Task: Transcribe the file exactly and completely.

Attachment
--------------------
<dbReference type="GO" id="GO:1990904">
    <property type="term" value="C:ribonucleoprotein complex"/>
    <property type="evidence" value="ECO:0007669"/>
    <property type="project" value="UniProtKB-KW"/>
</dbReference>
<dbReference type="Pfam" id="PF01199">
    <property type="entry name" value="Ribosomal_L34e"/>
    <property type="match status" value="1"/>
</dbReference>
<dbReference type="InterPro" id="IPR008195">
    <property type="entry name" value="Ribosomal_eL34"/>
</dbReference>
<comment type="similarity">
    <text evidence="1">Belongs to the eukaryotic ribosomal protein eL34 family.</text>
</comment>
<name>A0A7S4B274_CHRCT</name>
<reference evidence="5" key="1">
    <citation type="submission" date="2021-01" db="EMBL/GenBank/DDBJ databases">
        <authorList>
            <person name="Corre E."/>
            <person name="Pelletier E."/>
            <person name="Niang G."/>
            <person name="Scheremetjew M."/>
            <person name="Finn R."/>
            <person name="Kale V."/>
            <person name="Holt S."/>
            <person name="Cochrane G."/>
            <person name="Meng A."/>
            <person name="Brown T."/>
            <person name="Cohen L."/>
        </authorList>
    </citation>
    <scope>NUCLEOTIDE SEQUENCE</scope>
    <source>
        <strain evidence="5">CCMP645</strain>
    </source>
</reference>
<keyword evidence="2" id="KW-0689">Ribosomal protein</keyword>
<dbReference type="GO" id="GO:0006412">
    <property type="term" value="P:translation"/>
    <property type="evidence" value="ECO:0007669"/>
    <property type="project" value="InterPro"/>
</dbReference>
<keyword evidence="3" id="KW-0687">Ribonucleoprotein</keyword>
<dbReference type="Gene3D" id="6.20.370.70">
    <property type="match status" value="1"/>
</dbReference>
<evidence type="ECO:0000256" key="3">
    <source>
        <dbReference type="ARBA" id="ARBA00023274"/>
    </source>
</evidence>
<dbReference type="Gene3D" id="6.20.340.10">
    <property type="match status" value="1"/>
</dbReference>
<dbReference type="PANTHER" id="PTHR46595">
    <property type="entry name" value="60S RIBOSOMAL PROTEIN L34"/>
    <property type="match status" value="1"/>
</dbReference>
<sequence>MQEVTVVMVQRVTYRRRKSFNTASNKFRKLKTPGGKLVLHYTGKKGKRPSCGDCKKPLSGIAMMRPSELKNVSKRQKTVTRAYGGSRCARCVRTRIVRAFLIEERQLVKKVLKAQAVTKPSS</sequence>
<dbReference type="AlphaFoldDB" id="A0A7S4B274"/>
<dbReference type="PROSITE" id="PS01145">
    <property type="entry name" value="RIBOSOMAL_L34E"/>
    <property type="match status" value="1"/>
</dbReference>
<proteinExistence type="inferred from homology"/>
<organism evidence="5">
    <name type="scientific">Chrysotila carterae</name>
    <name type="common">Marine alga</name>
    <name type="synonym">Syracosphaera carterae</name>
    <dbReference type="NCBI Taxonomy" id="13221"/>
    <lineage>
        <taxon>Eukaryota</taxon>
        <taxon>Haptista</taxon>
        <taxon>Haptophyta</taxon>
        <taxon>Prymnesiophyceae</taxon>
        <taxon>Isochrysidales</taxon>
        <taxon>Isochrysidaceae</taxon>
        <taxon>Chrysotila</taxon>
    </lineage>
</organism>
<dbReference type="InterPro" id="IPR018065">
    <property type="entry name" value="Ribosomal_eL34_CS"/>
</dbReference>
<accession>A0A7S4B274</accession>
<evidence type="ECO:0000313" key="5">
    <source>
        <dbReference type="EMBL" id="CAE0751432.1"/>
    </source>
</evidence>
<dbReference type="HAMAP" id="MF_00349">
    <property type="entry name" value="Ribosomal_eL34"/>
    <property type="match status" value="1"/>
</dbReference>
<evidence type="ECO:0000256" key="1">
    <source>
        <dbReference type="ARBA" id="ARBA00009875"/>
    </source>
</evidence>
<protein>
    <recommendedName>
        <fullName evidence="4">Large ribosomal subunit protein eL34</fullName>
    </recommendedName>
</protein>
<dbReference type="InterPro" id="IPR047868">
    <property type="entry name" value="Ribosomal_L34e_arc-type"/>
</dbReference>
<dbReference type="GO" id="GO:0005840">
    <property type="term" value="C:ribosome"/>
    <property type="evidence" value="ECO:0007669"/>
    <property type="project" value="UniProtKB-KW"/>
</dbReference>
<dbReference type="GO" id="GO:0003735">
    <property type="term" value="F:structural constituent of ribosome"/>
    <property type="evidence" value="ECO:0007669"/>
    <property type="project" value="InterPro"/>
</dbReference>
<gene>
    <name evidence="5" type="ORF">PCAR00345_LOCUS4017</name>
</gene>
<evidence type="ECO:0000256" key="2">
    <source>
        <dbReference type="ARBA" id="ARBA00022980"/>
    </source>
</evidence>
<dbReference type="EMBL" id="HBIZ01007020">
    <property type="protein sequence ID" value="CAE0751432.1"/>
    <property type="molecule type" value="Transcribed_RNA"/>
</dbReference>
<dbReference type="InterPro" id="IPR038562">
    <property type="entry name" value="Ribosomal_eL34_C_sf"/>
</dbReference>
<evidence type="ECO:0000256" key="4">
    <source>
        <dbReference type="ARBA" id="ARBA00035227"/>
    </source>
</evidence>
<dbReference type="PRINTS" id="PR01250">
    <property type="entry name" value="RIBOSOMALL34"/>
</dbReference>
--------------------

<dbReference type="GO" id="GO:1990904">
    <property type="term" value="C:ribonucleoprotein complex"/>
    <property type="evidence" value="ECO:0007669"/>
    <property type="project" value="UniProtKB-KW"/>
</dbReference>
<dbReference type="Pfam" id="PF01199">
    <property type="entry name" value="Ribosomal_L34e"/>
    <property type="match status" value="1"/>
</dbReference>
<dbReference type="InterPro" id="IPR008195">
    <property type="entry name" value="Ribosomal_eL34"/>
</dbReference>
<comment type="similarity">
    <text evidence="1">Belongs to the eukaryotic ribosomal protein eL34 family.</text>
</comment>
<name>A0A7S4B274_CHRCT</name>
<reference evidence="5" key="1">
    <citation type="submission" date="2021-01" db="EMBL/GenBank/DDBJ databases">
        <authorList>
            <person name="Corre E."/>
            <person name="Pelletier E."/>
            <person name="Niang G."/>
            <person name="Scheremetjew M."/>
            <person name="Finn R."/>
            <person name="Kale V."/>
            <person name="Holt S."/>
            <person name="Cochrane G."/>
            <person name="Meng A."/>
            <person name="Brown T."/>
            <person name="Cohen L."/>
        </authorList>
    </citation>
    <scope>NUCLEOTIDE SEQUENCE</scope>
    <source>
        <strain evidence="5">CCMP645</strain>
    </source>
</reference>
<keyword evidence="2" id="KW-0689">Ribosomal protein</keyword>
<dbReference type="GO" id="GO:0006412">
    <property type="term" value="P:translation"/>
    <property type="evidence" value="ECO:0007669"/>
    <property type="project" value="InterPro"/>
</dbReference>
<keyword evidence="3" id="KW-0687">Ribonucleoprotein</keyword>
<dbReference type="Gene3D" id="6.20.370.70">
    <property type="match status" value="1"/>
</dbReference>
<evidence type="ECO:0000256" key="3">
    <source>
        <dbReference type="ARBA" id="ARBA00023274"/>
    </source>
</evidence>
<dbReference type="Gene3D" id="6.20.340.10">
    <property type="match status" value="1"/>
</dbReference>
<dbReference type="PANTHER" id="PTHR46595">
    <property type="entry name" value="60S RIBOSOMAL PROTEIN L34"/>
    <property type="match status" value="1"/>
</dbReference>
<sequence>MQEVTVVMVQRVTYRRRKSFNTASNKFRKLKTPGGKLVLHYTGKKGKRPSCGDCKKPLSGIAMMRPSELKNVSKRQKTVTRAYGGSRCARCVRTRIVRAFLIEERQLVKKVLKAQAVTKPSS</sequence>
<dbReference type="AlphaFoldDB" id="A0A7S4B274"/>
<dbReference type="PROSITE" id="PS01145">
    <property type="entry name" value="RIBOSOMAL_L34E"/>
    <property type="match status" value="1"/>
</dbReference>
<proteinExistence type="inferred from homology"/>
<organism evidence="5">
    <name type="scientific">Chrysotila carterae</name>
    <name type="common">Marine alga</name>
    <name type="synonym">Syracosphaera carterae</name>
    <dbReference type="NCBI Taxonomy" id="13221"/>
    <lineage>
        <taxon>Eukaryota</taxon>
        <taxon>Haptista</taxon>
        <taxon>Haptophyta</taxon>
        <taxon>Prymnesiophyceae</taxon>
        <taxon>Isochrysidales</taxon>
        <taxon>Isochrysidaceae</taxon>
        <taxon>Chrysotila</taxon>
    </lineage>
</organism>
<dbReference type="InterPro" id="IPR018065">
    <property type="entry name" value="Ribosomal_eL34_CS"/>
</dbReference>
<accession>A0A7S4B274</accession>
<evidence type="ECO:0000313" key="5">
    <source>
        <dbReference type="EMBL" id="CAE0751432.1"/>
    </source>
</evidence>
<dbReference type="HAMAP" id="MF_00349">
    <property type="entry name" value="Ribosomal_eL34"/>
    <property type="match status" value="1"/>
</dbReference>
<evidence type="ECO:0000256" key="1">
    <source>
        <dbReference type="ARBA" id="ARBA00009875"/>
    </source>
</evidence>
<protein>
    <recommendedName>
        <fullName evidence="4">Large ribosomal subunit protein eL34</fullName>
    </recommendedName>
</protein>
<dbReference type="InterPro" id="IPR047868">
    <property type="entry name" value="Ribosomal_L34e_arc-type"/>
</dbReference>
<dbReference type="GO" id="GO:0005840">
    <property type="term" value="C:ribosome"/>
    <property type="evidence" value="ECO:0007669"/>
    <property type="project" value="UniProtKB-KW"/>
</dbReference>
<dbReference type="GO" id="GO:0003735">
    <property type="term" value="F:structural constituent of ribosome"/>
    <property type="evidence" value="ECO:0007669"/>
    <property type="project" value="InterPro"/>
</dbReference>
<gene>
    <name evidence="5" type="ORF">PCAR00345_LOCUS4017</name>
</gene>
<evidence type="ECO:0000256" key="2">
    <source>
        <dbReference type="ARBA" id="ARBA00022980"/>
    </source>
</evidence>
<dbReference type="EMBL" id="HBIZ01007020">
    <property type="protein sequence ID" value="CAE0751432.1"/>
    <property type="molecule type" value="Transcribed_RNA"/>
</dbReference>
<dbReference type="InterPro" id="IPR038562">
    <property type="entry name" value="Ribosomal_eL34_C_sf"/>
</dbReference>
<evidence type="ECO:0000256" key="4">
    <source>
        <dbReference type="ARBA" id="ARBA00035227"/>
    </source>
</evidence>
<dbReference type="PRINTS" id="PR01250">
    <property type="entry name" value="RIBOSOMALL34"/>
</dbReference>